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How Big is Your Breakfast Footprint? part of 2012 Sustainability in Math Workshop:Activities
Ben Galluzzo, Shippensburg University
Calculation of a carbon footprint resulting from common breakfast choices illustrates the importance of contextualization.

Modeling: (1) Revenue Neutral Carbon Taxes; (2) Accelerated atmospheric C02 concentrations part of 2012 Sustainability in Math Workshop:Activities
Martin Walter
Design a revenue neutral carbon tax and a plan for implementation; together with a model for what happens if we do not institute such a tax-system.

Learning Sustainability with Sim City part of Activities
Sybil Hill
Sim City is a computer game that has the player design a city. They become the mayor. While designing the city from ground, they can choose sustainaiblity energy options such as wind farms, geothermal, and solar. The game includes greening options and pollution factors. Teachers in a variety of disciplines can utilize this to bring their core course concepts to life.

Making Sustainable Business Decisions In Four Different Industries and Their Effect on People (Social), Planet (Environment), and Profit (Economics) part of Activities
Walt White
The student will gain a better understanding of "Global Warming" and the "Triple Bottom Line" by viewing the first two videos. Further the CEO2 game will introduce many new ideas/options that specific industries have to select from in achieving their desired corporate/company goals.

A Monarchy Deposed: The Demise of the Monarch Butterfly part of 2012 Sustainability in Math Workshop:Activities
Daniel Abel
Monarch butterflies (scientific name: Danaus plexippus) migrate annually to forests in central Mexico from Canada and California. Those surviving the 1200 - 2800 mile migration overwinter in Mexico. In this activity, students will learn about the conservation biology of monarch butterflies, threats to their survival, the implications of their potential extinction, and ways to protect the species.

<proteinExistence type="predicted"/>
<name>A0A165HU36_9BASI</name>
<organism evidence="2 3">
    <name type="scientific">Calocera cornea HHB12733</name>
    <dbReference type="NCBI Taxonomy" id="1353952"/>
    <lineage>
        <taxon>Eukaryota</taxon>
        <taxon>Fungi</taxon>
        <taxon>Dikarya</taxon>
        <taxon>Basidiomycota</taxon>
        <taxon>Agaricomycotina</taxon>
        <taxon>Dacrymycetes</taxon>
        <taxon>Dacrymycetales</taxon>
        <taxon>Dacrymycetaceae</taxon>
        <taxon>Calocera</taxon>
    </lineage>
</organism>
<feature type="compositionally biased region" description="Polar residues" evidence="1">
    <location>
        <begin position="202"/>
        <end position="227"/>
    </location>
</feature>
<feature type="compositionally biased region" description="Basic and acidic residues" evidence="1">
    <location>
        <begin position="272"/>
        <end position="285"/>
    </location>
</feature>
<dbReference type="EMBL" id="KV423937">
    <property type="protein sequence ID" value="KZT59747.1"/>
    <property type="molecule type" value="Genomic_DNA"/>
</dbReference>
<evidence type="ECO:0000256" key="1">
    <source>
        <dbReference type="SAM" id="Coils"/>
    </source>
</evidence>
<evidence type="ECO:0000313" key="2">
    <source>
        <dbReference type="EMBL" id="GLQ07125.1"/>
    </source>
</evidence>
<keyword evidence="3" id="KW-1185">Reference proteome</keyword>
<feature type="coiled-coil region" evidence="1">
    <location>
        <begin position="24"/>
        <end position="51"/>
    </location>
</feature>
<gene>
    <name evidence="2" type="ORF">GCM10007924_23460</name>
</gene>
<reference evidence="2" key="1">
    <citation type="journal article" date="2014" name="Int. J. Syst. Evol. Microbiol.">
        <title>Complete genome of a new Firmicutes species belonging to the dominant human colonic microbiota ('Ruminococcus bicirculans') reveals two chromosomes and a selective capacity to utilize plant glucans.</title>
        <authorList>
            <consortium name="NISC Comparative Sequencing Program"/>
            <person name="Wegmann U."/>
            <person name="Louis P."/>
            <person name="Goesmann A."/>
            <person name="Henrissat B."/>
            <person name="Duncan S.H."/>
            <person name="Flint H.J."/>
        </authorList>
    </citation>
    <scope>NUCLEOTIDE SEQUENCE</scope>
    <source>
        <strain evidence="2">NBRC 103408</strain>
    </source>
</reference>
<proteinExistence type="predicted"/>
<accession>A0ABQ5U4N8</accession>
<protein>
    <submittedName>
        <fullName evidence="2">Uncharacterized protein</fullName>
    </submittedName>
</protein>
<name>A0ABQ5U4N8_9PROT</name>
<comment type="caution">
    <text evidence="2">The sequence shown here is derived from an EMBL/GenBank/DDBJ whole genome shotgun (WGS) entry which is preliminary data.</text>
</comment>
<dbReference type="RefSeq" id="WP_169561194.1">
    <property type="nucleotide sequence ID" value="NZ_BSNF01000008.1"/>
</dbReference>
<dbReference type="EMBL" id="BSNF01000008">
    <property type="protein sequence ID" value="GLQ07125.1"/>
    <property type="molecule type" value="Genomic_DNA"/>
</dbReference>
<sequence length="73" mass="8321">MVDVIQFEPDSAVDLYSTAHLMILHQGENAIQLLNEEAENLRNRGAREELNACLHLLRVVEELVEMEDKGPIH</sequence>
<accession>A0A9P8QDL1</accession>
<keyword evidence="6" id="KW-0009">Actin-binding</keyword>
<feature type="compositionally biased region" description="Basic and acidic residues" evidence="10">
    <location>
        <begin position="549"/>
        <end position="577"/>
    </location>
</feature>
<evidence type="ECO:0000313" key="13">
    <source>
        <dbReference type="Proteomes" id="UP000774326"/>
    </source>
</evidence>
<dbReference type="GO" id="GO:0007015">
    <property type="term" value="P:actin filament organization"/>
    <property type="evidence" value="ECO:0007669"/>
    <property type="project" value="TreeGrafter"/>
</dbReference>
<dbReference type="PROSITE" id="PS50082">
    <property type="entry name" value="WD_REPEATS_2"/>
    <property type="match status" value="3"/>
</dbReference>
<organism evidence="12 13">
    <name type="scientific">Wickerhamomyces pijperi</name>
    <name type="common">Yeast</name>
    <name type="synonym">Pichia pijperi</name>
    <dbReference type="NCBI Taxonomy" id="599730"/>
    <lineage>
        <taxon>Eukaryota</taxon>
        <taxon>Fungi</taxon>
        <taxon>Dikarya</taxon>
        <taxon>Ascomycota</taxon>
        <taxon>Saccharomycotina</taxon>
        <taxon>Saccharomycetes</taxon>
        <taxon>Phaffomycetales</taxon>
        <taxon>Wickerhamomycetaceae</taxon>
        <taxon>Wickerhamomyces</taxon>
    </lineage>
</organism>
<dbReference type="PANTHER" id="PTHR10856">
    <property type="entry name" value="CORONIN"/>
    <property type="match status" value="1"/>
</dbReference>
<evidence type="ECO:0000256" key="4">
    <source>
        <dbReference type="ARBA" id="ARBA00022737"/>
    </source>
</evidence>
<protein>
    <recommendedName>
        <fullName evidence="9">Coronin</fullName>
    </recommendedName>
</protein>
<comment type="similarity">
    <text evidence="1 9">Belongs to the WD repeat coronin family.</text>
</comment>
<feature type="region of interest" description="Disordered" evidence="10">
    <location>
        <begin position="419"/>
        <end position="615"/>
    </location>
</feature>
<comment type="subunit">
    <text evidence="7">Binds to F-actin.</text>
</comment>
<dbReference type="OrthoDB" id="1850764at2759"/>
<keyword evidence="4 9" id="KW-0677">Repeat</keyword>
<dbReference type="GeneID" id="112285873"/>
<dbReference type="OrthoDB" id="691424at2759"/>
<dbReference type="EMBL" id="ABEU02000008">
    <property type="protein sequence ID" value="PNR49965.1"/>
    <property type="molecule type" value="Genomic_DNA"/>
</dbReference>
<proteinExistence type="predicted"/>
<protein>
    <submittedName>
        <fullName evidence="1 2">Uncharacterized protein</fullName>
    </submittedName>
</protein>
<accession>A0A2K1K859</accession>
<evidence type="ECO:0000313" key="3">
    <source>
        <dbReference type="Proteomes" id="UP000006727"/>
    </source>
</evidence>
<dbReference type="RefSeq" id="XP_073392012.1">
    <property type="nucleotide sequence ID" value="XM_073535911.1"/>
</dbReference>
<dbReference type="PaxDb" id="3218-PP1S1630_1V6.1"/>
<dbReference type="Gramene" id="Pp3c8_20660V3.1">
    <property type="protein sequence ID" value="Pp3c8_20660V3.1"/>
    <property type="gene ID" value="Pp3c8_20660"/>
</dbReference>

Economics of installing Solar PV panels: is it worth it to the individual? part of 2012 Sustainability in Math Workshop:Activities
Martin Walter
We show that it is economical for an individual to install solar photovoltaic panels in Denver, Colorado; and this is a sustainable strategy for society at large.

What's for Dinner? Analyzing Historical Data about the American Diet part of 2012 Sustainability in Math Workshop:Activities
Jessica Libertini
In this activity, students research the historical food consumption data from the U.S. Department of Agriculture to observe trends, develop regressions, predict future behavior, and discuss broader impacts.

How much energy do you save by doubling insulation? part of 2012 Sustainability in Math Workshop:Activities
Joseph Skufca
Students will be provided the governing equation for steady state heat transfer across a surface. They will use that equation to explore the effect of changing the insulation value on the amount of energy used.

Bakken Oil From Shale, Greenhouse Gas Emissions, and Global Oil Economics part of 2012 Sustainability in Math Workshop:Activities
Robert McConnell
Students work with oil production data to assess the environmental impact, and economic controls, of oil production and consumption.

Arctic Sea Ice Extent part of 2012 Sustainability in Math Workshop:Activities
Bill Bauldry
Student teams investigate Arctic Sea Ice by analyzing actual data and making predictions. A worthwhile extension is to predict the first year that the Arctic Ocean will be ice free.

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